A recent ECU Poll of the 2022 U.S. Senate election in Georgia shows Democrat Raphael Warnock and Republican challenger Herschel Walker tied at 46% among registered voters. In the race for Governor of Georgia, Republican Brian Kemp leads Democrat Stacey Abrams 50% to 45%. (The poll was conducted June 6-9, 2022, among 868 registered voters in Georgia, with a Credibility Interval, similar to a poll’s margin of error of ±3.9 percentage points.)
The results of the poll reveal significant divisions between white and black voters. Warnock leads Walker 83% to 7% among black voters; however, among white voters, Walker leads Warnock 65% to 29%. In the race for governor, Abrams leads Kemp 86% to 9% among black voters, whereas Kemp leads Abrams 70% to 27% among white voters.
Both Abrams and Warnock run strongest among black women, with Warnock ahead of Walker 91% to 3% and Abrams ahead of Kemp 93% to 3%. Warnock and Abrams also lead among black men, with Warnock holding a 74% to 11% advantage over Walker, and Abrams holding a 77% to 16% advantage over Kemp. By comparison, Walker and Kemp draw support from white men and white women by considerable margins. Walker leads Warnock 69% to 25% among white men and 61% to 33% among white women, whereas Kemp leads Abrams 73% to 22% among white men and 67% to 31% among white women.
Among respondents with a four-year college degree or higher, Warnock has an advantage over Walker, 50% to 42%, but Walker is ahead 48% to 43% among those without a college degree. Abrams holds a slight edge over Kemp among those with a college degree, 50% to 47%, while Kemp has a solid eleven point advantage over Abrams, 53% to 42%, among those without a college degree.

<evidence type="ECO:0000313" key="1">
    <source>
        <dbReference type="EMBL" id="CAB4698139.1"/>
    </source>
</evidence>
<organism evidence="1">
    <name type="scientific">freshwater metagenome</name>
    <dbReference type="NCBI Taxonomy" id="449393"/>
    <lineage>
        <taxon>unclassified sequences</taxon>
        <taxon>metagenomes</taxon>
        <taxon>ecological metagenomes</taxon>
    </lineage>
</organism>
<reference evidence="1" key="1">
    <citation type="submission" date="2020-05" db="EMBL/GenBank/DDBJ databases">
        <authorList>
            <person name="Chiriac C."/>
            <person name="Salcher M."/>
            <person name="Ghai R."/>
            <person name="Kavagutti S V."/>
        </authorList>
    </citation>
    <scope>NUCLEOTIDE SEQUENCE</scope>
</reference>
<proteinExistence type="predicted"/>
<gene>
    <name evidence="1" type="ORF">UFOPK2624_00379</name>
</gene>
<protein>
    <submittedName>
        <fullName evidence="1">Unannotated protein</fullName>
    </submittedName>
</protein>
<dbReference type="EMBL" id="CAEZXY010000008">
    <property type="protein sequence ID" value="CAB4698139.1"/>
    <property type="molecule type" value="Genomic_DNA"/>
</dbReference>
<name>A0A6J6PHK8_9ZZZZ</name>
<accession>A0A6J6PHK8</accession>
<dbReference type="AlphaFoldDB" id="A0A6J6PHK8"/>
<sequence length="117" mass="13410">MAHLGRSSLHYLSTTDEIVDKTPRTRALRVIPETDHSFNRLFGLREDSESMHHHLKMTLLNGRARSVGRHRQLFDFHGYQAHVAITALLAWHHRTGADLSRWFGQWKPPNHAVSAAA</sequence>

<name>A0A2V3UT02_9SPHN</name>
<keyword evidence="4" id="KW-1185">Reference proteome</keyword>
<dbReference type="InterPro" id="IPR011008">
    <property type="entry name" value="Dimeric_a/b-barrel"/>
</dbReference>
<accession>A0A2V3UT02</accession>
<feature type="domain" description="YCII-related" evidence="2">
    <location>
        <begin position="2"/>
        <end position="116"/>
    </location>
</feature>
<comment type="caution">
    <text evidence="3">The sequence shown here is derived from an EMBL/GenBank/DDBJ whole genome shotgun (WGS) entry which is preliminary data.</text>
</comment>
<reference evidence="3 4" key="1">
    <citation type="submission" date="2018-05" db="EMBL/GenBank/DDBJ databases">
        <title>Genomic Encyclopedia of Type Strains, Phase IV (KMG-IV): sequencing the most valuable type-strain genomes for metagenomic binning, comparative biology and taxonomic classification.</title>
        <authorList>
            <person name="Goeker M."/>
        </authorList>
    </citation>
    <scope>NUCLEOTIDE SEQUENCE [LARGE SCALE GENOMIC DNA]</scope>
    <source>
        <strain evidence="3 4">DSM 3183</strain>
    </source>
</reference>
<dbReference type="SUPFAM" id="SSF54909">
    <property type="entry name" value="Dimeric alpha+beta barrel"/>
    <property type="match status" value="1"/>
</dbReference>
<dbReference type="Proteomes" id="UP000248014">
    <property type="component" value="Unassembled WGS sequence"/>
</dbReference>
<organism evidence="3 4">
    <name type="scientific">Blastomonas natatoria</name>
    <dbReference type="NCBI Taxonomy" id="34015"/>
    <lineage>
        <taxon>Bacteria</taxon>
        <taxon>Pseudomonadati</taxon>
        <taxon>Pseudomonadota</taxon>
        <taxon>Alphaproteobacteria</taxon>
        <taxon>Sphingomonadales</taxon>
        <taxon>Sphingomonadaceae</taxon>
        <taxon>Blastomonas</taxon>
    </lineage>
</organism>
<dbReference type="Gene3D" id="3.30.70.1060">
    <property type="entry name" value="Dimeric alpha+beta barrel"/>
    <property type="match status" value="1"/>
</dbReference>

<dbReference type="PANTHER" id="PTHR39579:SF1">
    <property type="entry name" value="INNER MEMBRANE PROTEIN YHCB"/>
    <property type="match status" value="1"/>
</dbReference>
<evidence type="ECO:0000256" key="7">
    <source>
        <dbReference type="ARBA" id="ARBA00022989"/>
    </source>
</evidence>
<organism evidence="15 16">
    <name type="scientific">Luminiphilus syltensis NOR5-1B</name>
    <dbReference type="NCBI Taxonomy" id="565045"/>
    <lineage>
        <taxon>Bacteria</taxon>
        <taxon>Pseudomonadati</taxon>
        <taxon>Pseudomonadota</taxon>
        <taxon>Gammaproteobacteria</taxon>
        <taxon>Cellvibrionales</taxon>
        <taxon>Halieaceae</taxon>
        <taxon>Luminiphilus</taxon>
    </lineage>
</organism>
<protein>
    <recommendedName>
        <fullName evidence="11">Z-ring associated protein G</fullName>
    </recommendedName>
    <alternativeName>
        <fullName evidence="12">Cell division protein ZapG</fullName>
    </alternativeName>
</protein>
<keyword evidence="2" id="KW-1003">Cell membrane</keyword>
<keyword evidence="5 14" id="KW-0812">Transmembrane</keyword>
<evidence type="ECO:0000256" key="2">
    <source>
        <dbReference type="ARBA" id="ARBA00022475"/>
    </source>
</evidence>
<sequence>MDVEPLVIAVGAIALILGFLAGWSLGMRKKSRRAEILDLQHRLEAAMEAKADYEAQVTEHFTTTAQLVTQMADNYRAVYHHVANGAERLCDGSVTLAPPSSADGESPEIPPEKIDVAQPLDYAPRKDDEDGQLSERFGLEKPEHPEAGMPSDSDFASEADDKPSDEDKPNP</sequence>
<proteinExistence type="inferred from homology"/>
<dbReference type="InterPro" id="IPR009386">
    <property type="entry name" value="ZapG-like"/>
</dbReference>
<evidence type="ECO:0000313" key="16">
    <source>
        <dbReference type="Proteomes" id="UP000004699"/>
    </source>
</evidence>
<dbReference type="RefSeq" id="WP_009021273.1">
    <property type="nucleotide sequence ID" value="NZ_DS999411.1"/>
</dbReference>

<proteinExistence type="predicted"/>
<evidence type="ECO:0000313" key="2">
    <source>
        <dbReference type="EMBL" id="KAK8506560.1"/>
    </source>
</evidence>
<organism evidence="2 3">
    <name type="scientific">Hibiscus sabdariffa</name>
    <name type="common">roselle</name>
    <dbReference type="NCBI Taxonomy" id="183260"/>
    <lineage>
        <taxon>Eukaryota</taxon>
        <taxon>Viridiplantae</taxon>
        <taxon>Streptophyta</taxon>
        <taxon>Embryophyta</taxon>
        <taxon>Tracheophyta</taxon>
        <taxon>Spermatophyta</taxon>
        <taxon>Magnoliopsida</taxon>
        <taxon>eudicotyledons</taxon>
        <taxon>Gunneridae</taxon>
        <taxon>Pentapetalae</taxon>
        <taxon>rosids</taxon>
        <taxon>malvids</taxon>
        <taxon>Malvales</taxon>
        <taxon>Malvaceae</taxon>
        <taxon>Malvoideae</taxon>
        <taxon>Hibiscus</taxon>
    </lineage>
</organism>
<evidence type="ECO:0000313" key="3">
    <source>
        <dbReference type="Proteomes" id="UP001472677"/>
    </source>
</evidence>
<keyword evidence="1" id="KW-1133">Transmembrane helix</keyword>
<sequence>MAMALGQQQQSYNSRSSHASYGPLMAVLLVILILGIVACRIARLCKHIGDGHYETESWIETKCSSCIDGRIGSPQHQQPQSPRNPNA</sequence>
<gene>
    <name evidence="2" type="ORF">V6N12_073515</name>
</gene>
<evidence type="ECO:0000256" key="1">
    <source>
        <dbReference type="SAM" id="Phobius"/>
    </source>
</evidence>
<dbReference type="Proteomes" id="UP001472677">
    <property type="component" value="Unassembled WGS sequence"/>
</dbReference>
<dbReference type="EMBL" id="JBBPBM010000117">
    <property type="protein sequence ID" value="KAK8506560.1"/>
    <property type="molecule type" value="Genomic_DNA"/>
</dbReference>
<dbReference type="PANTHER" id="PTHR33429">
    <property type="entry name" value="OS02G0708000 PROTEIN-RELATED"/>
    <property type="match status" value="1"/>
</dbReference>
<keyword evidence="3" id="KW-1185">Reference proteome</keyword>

The results from the poll also show significant divisions based on age. Among registered voters 65 years old and over, Walker holds a significant advantage, 61% to 37%. Among those 40 to 64 years old, Walker’s advantage slips to 2 points (48% to 46%), while Warnock holds the lead with registered voters under 40 years old, 51% to 32%. Similarly, Kemp is ahead of Abrams by a large margin among those 65 and older, 63% to 36%. Kemp leads Abrams among those 40 to 64 years old, 53% to 45%, while Abrams has the advantage among voters under 40 years old, 51% to 39%.
Approval for President Joe Biden’s job performance in Georgia stands at 38%, with 54% expressing disapproval. Among those who approve of Biden’s job performance, 94% support Warnock and 90% support Abrams. Of those who disapprove of Biden’s job performance, 81% support Walker and 87% support Kemp.
When asked how they would vote if the 2024 presidential election were held today, and the candidates were Joe Biden and Donald Trump, 40% of Georgia voters say they would cast their ballot for Biden and 47% say they would vote for Trump. Only 3% of registered voters who disapprove of Biden’s job performance would vote for Biden over Trump. Likewise, Trump wins the support of 82% of those who disapprove of Biden’s job performance.
Taken together, Peter Francia, Director of the Center for Survey Research and professor of political science at East Carolina University, says that the results of the poll suggest that Georgia will be a battleground state again with an exceptionally close Senate race that will attract national attention. According to Francia, “The Senate race in Georgia looks to be one of the most competitive in the nation. For Democrats to have any realistic chance to continue to control the U.S. Senate, the party needs a Warnock victory. For that reason, the nation’s eyes will be on Georgia in the 2022 election.”
This poll was conducted on June 6-9, 2022. The sample consisted of 868 registered voters in Georgia, with a Credibility Interval (CI), similar to a poll’s margin of error (MOE) of ±3.9 percentage points. It is important to remember that subsets based on gender, race, education, and age have higher margins of error, as the sample size is reduced. To ensure the sample was representative of the midterm electorate, the data were weighted by gender, age, education, race, region, and election modeling based on previous statewide elections in Georgia. Data were collected using a cell phone sample of SMS-to-web (n=356), Interactive Voice Response (IVR) system of landlines only (n=202) and an online panel provided by Lucid and Bovitz (n=310).